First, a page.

In the July 18th, 2004 issue of The New York Times Magazine, feminist activist Amy Richards gave her account of deciding to undergo "selective reduction." The procedure reduces the number of fetuses carried by a pregnant woman - in Richards' case, from triplets to one baby.
Her controversial choice reignited debates about reproductive freedom and the ethics of choice. Richards recounts the backlash of the article and the many challenges of raising her son in Opting In: Having a Child Without Losing Yourself. Richards is co-founder of The Third Wave Foundation and has written feminist.com's advice column "Ask Amy" since 1995.
Internationally-syndicated columnist Dan Savage dispenses with taboos when writing about sex and relationships. Since 1991, his column "Savage Love" has offered advice that examines and dispels conservative models of love, sex, and family.
With great humor, Savage encourages a "good, giving, and game" approach to safe sexual experimentation and skepticism of "simplistic" views of monogamy. Dan Savage is also a contributor to "This American Life" and editorial director of The Stranger, the Seattle weekly that first published his popular column.
His book The Kid relates Savage's experiences adopting a baby boy with his partner. The Commitment: Love, Sex, Marriage, and My Family, his memoir of family, includes Savage's commentary on the gay marriage debate- City Arts & Lectures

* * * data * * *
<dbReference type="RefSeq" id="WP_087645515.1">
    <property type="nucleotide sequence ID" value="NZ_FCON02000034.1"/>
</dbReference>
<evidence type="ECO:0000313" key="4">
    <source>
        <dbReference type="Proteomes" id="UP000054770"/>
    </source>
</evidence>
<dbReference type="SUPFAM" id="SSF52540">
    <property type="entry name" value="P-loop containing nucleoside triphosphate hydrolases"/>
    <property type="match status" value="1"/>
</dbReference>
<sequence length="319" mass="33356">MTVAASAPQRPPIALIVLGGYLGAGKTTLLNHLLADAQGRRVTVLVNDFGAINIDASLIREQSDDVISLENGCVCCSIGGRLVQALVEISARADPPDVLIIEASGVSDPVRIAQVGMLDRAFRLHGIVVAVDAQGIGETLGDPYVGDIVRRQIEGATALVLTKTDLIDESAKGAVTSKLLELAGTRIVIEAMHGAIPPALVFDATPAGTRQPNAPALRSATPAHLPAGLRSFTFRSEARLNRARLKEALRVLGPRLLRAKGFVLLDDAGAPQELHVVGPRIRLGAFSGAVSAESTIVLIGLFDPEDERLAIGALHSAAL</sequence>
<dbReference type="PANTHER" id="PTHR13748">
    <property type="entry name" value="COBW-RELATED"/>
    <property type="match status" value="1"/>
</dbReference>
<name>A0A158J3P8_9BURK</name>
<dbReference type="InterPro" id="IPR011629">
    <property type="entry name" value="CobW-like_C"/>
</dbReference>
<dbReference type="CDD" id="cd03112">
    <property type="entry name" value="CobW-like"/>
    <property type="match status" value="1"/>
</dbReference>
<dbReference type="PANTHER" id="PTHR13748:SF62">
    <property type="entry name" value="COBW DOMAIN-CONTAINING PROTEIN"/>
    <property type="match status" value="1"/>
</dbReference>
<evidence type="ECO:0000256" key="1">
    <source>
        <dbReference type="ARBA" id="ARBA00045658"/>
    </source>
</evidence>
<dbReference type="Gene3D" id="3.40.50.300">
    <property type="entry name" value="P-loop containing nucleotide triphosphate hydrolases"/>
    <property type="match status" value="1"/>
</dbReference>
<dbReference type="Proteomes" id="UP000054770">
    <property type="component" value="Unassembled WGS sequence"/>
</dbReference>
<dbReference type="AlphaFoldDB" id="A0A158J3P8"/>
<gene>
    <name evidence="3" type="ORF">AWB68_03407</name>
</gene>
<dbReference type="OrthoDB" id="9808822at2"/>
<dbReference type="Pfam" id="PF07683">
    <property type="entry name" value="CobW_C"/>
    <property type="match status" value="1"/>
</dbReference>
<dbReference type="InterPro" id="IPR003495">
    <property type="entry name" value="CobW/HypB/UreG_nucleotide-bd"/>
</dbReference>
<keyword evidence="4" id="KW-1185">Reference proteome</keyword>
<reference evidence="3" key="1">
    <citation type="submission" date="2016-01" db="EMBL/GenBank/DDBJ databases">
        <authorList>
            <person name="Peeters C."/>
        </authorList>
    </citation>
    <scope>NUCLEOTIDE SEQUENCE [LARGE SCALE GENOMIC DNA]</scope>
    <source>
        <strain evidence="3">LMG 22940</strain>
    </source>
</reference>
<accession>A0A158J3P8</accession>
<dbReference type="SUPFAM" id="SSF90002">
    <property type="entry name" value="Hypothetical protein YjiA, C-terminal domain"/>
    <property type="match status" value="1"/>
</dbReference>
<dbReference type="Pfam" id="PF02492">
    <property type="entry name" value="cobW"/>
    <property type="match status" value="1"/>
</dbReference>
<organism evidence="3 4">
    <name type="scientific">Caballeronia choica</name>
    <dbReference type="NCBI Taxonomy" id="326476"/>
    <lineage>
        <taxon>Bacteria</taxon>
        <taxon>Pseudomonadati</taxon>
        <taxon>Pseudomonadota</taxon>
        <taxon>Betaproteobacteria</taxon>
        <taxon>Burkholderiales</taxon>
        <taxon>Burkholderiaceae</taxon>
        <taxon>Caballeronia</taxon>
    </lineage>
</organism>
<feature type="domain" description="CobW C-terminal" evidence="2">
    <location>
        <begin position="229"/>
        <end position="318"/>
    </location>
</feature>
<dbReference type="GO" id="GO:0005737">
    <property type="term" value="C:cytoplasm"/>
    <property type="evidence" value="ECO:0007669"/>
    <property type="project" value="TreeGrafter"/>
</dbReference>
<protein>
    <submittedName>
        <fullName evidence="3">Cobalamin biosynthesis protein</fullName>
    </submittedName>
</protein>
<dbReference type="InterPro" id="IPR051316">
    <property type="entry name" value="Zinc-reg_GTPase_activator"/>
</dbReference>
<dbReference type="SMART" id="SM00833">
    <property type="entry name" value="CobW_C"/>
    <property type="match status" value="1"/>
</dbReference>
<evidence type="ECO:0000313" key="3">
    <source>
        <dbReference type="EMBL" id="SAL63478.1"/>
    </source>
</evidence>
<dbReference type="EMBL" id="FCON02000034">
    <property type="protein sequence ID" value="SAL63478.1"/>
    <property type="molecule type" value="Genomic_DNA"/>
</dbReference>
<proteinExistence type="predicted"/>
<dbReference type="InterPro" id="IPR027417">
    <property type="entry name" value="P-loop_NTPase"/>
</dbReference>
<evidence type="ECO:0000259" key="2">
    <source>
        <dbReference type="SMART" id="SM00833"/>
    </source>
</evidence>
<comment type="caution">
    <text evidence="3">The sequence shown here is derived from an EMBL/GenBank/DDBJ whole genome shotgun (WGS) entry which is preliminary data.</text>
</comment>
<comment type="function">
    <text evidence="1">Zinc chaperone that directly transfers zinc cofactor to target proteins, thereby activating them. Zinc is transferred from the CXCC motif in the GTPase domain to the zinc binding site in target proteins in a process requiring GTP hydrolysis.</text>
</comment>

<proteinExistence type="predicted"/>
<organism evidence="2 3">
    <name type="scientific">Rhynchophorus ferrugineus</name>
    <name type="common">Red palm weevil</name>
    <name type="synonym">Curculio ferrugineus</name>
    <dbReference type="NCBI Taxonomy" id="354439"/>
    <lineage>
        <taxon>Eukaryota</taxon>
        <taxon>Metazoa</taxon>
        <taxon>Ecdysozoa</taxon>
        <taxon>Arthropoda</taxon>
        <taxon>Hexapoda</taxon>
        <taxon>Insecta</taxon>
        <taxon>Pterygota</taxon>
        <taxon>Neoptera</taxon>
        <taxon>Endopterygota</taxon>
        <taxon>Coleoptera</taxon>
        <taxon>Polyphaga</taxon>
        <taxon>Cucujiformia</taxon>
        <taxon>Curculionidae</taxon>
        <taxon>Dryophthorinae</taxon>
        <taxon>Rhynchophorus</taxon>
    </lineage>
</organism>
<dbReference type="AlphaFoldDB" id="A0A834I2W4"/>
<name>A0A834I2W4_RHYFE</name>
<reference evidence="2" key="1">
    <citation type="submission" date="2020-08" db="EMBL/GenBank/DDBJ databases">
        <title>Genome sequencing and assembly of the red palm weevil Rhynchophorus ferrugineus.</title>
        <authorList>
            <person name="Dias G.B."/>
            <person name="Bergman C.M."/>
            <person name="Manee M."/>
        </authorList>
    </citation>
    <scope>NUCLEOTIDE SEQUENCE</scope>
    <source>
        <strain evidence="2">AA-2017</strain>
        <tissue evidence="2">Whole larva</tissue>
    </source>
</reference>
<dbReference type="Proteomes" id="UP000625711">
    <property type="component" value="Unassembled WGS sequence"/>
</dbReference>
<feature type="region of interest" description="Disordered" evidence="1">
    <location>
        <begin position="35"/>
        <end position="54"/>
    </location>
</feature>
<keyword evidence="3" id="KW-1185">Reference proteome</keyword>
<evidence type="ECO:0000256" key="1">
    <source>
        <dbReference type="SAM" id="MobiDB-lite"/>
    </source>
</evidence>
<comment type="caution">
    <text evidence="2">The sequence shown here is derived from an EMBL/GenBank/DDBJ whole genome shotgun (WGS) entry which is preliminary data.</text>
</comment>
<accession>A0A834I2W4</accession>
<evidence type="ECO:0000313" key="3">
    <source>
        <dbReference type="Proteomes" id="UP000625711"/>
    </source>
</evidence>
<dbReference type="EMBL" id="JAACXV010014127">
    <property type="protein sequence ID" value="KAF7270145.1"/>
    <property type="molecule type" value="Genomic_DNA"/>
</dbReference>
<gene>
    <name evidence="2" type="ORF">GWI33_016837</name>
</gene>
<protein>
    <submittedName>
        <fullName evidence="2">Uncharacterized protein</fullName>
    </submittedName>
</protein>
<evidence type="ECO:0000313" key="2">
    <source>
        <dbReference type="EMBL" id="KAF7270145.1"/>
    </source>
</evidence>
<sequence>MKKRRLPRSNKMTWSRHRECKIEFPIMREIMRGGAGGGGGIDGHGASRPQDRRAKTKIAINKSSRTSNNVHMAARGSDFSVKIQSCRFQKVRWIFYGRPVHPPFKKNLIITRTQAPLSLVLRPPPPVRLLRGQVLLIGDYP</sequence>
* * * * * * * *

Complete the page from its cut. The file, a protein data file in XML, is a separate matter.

Amy Richards is co-founder of The Third Wave Foundation and has written feminist.com's advice column "Ask Amy" since 1995.
Daniel Savage is an American sex advice columnist, author, media pundit, journalist, and newspaper editor. Savage is best known for penning the internationally syndicated relationship and sex advice column Savage Love. Its tone is humorous, profane, and often hostile to social conservatives, as in the Santorum controversy.
Savage has often been the subject of controversy regarding his opinions that pointedly clash with both traditional conservative moral values and those put forth by what Savage has been known to call the "gay establishment".
Steven Winn is the arts and culture critic of the San Francisco Chronicle, a position he assumed after 22 years as a theater critic at the paper.
His work has appeared in American Theatre, Art News, the New York Times, Sports Illustrated and various other publications.